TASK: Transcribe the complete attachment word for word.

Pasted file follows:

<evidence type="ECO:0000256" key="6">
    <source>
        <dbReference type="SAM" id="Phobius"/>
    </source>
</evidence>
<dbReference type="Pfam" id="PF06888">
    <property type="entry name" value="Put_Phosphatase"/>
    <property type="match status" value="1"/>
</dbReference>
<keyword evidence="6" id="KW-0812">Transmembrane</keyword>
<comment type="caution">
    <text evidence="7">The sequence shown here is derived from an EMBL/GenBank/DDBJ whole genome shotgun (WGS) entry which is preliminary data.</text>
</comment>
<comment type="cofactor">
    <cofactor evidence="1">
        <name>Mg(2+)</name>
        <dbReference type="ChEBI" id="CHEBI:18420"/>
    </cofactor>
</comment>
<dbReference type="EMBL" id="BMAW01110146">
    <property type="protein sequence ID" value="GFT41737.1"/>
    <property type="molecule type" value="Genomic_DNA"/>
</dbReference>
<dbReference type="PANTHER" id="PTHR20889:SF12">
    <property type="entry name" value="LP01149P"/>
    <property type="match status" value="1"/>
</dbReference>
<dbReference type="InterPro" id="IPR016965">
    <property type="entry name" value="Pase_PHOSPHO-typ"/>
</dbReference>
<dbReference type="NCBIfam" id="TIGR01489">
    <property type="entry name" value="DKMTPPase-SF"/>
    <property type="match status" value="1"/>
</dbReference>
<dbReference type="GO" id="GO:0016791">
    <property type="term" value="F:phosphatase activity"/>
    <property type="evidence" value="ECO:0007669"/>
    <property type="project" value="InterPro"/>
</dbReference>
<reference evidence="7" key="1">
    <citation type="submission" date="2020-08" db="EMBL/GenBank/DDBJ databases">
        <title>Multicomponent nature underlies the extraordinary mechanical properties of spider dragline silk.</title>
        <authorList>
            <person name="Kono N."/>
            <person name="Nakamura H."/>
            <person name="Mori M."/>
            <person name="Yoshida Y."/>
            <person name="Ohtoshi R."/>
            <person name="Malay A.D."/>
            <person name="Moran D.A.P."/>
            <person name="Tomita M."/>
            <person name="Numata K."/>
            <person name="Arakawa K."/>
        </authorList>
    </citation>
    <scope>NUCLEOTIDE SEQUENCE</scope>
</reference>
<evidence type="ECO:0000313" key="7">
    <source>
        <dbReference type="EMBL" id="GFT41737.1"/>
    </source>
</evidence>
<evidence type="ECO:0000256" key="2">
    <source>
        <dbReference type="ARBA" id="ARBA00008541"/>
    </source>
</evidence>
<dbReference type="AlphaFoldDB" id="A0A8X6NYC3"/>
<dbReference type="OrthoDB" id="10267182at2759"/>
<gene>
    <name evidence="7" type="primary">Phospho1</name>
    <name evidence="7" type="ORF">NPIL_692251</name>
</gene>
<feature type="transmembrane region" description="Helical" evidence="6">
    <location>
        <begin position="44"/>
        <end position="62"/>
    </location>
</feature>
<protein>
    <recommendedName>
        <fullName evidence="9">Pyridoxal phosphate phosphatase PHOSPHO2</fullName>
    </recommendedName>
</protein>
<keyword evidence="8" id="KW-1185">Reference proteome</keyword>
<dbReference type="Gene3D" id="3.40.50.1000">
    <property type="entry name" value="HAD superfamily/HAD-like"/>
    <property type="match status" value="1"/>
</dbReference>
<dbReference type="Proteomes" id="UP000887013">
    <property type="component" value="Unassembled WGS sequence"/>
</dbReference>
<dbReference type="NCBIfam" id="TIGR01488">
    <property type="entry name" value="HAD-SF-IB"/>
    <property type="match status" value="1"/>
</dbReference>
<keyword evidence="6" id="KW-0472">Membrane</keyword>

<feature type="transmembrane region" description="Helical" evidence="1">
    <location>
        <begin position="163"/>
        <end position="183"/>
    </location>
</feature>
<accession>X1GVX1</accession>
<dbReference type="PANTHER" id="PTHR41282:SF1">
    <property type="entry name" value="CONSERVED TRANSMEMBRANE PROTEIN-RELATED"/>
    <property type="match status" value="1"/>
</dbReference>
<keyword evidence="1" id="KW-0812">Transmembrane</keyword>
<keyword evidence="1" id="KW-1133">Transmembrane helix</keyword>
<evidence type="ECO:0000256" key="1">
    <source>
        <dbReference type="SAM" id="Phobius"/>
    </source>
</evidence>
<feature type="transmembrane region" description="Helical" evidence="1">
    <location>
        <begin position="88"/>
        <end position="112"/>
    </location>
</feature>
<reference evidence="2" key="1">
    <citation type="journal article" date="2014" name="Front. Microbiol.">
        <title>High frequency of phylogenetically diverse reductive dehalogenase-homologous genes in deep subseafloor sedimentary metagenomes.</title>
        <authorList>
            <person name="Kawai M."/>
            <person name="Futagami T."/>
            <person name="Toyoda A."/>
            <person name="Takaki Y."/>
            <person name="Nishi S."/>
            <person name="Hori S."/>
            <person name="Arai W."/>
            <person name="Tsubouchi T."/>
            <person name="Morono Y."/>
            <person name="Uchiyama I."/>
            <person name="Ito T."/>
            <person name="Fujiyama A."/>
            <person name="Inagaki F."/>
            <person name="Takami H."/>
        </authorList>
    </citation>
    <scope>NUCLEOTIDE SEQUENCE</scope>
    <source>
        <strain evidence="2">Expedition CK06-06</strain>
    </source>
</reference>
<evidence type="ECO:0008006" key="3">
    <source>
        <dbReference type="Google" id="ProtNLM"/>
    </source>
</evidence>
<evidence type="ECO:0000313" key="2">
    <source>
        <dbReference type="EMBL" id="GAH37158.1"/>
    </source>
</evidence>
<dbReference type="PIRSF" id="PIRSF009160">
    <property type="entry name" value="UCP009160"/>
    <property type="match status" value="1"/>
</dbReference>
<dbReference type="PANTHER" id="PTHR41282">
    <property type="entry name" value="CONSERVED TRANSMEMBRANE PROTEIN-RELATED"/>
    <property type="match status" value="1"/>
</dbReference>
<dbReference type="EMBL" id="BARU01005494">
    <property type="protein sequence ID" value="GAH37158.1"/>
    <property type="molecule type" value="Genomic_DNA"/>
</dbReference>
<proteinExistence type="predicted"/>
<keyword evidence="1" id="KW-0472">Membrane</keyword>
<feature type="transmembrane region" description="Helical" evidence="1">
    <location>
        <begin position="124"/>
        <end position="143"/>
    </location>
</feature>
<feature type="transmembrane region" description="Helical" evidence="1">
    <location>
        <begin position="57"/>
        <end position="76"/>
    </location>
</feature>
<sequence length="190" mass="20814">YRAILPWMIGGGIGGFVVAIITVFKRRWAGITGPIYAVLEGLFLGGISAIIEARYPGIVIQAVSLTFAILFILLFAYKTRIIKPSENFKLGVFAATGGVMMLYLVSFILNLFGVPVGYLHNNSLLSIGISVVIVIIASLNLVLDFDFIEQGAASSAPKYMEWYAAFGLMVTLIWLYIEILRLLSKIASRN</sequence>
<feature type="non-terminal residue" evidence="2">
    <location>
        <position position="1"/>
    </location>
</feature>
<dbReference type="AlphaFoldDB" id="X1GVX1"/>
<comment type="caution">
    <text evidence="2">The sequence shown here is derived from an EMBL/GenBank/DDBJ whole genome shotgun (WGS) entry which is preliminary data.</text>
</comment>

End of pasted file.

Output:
<evidence type="ECO:0000256" key="6">
    <source>
        <dbReference type="SAM" id="Phobius"/>
    </source>
</evidence>
<dbReference type="Pfam" id="PF06888">
    <property type="entry name" value="Put_Phosphatase"/>
    <property type="match status" value="1"/>
</dbReference>
<keyword evidence="6" id="KW-0812">Transmembrane</keyword>
<comment type="caution">
    <text evidence="7">The sequence shown here is derived from an EMBL/GenBank/DDBJ whole genome shotgun (WGS) entry which is preliminary data.</text>
</comment>
<comment type="cofactor">
    <cofactor evidence="1">
        <name>Mg(2+)</name>
        <dbReference type="ChEBI" id="CHEBI:18420"/>
    </cofactor>
</comment>
<dbReference type="EMBL" id="BMAW01110146">
    <property type="protein sequence ID" value="GFT41737.1"/>
    <property type="molecule type" value="Genomic_DNA"/>
</dbReference>
<dbReference type="PANTHER" id="PTHR20889:SF12">
    <property type="entry name" value="LP01149P"/>
    <property type="match status" value="1"/>
</dbReference>
<dbReference type="InterPro" id="IPR016965">
    <property type="entry name" value="Pase_PHOSPHO-typ"/>
</dbReference>
<dbReference type="NCBIfam" id="TIGR01489">
    <property type="entry name" value="DKMTPPase-SF"/>
    <property type="match status" value="1"/>
</dbReference>
<dbReference type="GO" id="GO:0016791">
    <property type="term" value="F:phosphatase activity"/>
    <property type="evidence" value="ECO:0007669"/>
    <property type="project" value="InterPro"/>
</dbReference>
<reference evidence="7" key="1">
    <citation type="submission" date="2020-08" db="EMBL/GenBank/DDBJ databases">
        <title>Multicomponent nature underlies the extraordinary mechanical properties of spider dragline silk.</title>
        <authorList>
            <person name="Kono N."/>
            <person name="Nakamura H."/>
            <person name="Mori M."/>
            <person name="Yoshida Y."/>
            <person name="Ohtoshi R."/>
            <person name="Malay A.D."/>
            <person name="Moran D.A.P."/>
            <person name="Tomita M."/>
            <person name="Numata K."/>
            <person name="Arakawa K."/>
        </authorList>
    </citation>
    <scope>NUCLEOTIDE SEQUENCE</scope>
</reference>
<evidence type="ECO:0000313" key="7">
    <source>
        <dbReference type="EMBL" id="GFT41737.1"/>
    </source>
</evidence>
<evidence type="ECO:0000256" key="2">
    <source>
        <dbReference type="ARBA" id="ARBA00008541"/>
    </source>
</evidence>
<dbReference type="AlphaFoldDB" id="A0A8X6NYC3"/>
<dbReference type="OrthoDB" id="10267182at2759"/>
<gene>
    <name evidence="7" type="primary">Phospho1</name>
    <name evidence="7" type="ORF">NPIL_692251</name>
</gene>
<feature type="transmembrane region" description="Helical" evidence="6">
    <location>
        <begin position="44"/>
        <end position="62"/>
    </location>
</feature>
<protein>
    <recommendedName>
        <fullName evidence="9">Pyridoxal phosphate phosphatase PHOSPHO2</fullName>
    </recommendedName>
</protein>
<keyword evidence="8" id="KW-1185">Reference proteome</keyword>
<dbReference type="Gene3D" id="3.40.50.1000">
    <property type="entry name" value="HAD superfamily/HAD-like"/>
    <property type="match status" value="1"/>
</dbReference>
<dbReference type="Proteomes" id="UP000887013">
    <property type="component" value="Unassembled WGS sequence"/>
</dbReference>
<dbReference type="NCBIfam" id="TIGR01488">
    <property type="entry name" value="HAD-SF-IB"/>
    <property type="match status" value="1"/>
</dbReference>
<keyword evidence="6" id="KW-0472">Membrane</keyword>

<feature type="transmembrane region" description="Helical" evidence="1">
    <location>
        <begin position="163"/>
        <end position="183"/>
    </location>
</feature>
<accession>X1GVX1</accession>
<dbReference type="PANTHER" id="PTHR41282:SF1">
    <property type="entry name" value="CONSERVED TRANSMEMBRANE PROTEIN-RELATED"/>
    <property type="match status" value="1"/>
</dbReference>
<keyword evidence="1" id="KW-0812">Transmembrane</keyword>
<keyword evidence="1" id="KW-1133">Transmembrane helix</keyword>
<evidence type="ECO:0000256" key="1">
    <source>
        <dbReference type="SAM" id="Phobius"/>
    </source>
</evidence>
<feature type="transmembrane region" description="Helical" evidence="1">
    <location>
        <begin position="88"/>
        <end position="112"/>
    </location>
</feature>
<reference evidence="2" key="1">
    <citation type="journal article" date="2014" name="Front. Microbiol.">
        <title>High frequency of phylogenetically diverse reductive dehalogenase-homologous genes in deep subseafloor sedimentary metagenomes.</title>
        <authorList>
            <person name="Kawai M."/>
            <person name="Futagami T."/>
            <person name="Toyoda A."/>
            <person name="Takaki Y."/>
            <person name="Nishi S."/>
            <person name="Hori S."/>
            <person name="Arai W."/>
            <person name="Tsubouchi T."/>
            <person name="Morono Y."/>
            <person name="Uchiyama I."/>
            <person name="Ito T."/>
            <person name="Fujiyama A."/>
            <person name="Inagaki F."/>
            <person name="Takami H."/>
        </authorList>
    </citation>
    <scope>NUCLEOTIDE SEQUENCE</scope>
    <source>
        <strain evidence="2">Expedition CK06-06</strain>
    </source>
</reference>
<evidence type="ECO:0008006" key="3">
    <source>
        <dbReference type="Google" id="ProtNLM"/>
    </source>
</evidence>
<evidence type="ECO:0000313" key="2">
    <source>
        <dbReference type="EMBL" id="GAH37158.1"/>
    </source>
</evidence>
<dbReference type="PIRSF" id="PIRSF009160">
    <property type="entry name" value="UCP009160"/>
    <property type="match status" value="1"/>
</dbReference>
<dbReference type="PANTHER" id="PTHR41282">
    <property type="entry name" value="CONSERVED TRANSMEMBRANE PROTEIN-RELATED"/>
    <property type="match status" value="1"/>
</dbReference>
<dbReference type="EMBL" id="BARU01005494">
    <property type="protein sequence ID" value="GAH37158.1"/>
    <property type="molecule type" value="Genomic_DNA"/>
</dbReference>
<proteinExistence type="predicted"/>
<keyword evidence="1" id="KW-0472">Membrane</keyword>
<feature type="transmembrane region" description="Helical" evidence="1">
    <location>
        <begin position="124"/>
        <end position="143"/>
    </location>
</feature>
<feature type="transmembrane region" description="Helical" evidence="1">
    <location>
        <begin position="57"/>
        <end position="76"/>
    </location>
</feature>
<sequence length="190" mass="20814">YRAILPWMIGGGIGGFVVAIITVFKRRWAGITGPIYAVLEGLFLGGISAIIEARYPGIVIQAVSLTFAILFILLFAYKTRIIKPSENFKLGVFAATGGVMMLYLVSFILNLFGVPVGYLHNNSLLSIGISVVIVIIASLNLVLDFDFIEQGAASSAPKYMEWYAAFGLMVTLIWLYIEILRLLSKIASRN</sequence>
<feature type="non-terminal residue" evidence="2">
    <location>
        <position position="1"/>
    </location>
</feature>
<dbReference type="AlphaFoldDB" id="X1GVX1"/>
<comment type="caution">
    <text evidence="2">The sequence shown here is derived from an EMBL/GenBank/DDBJ whole genome shotgun (WGS) entry which is preliminary data.</text>
</comment>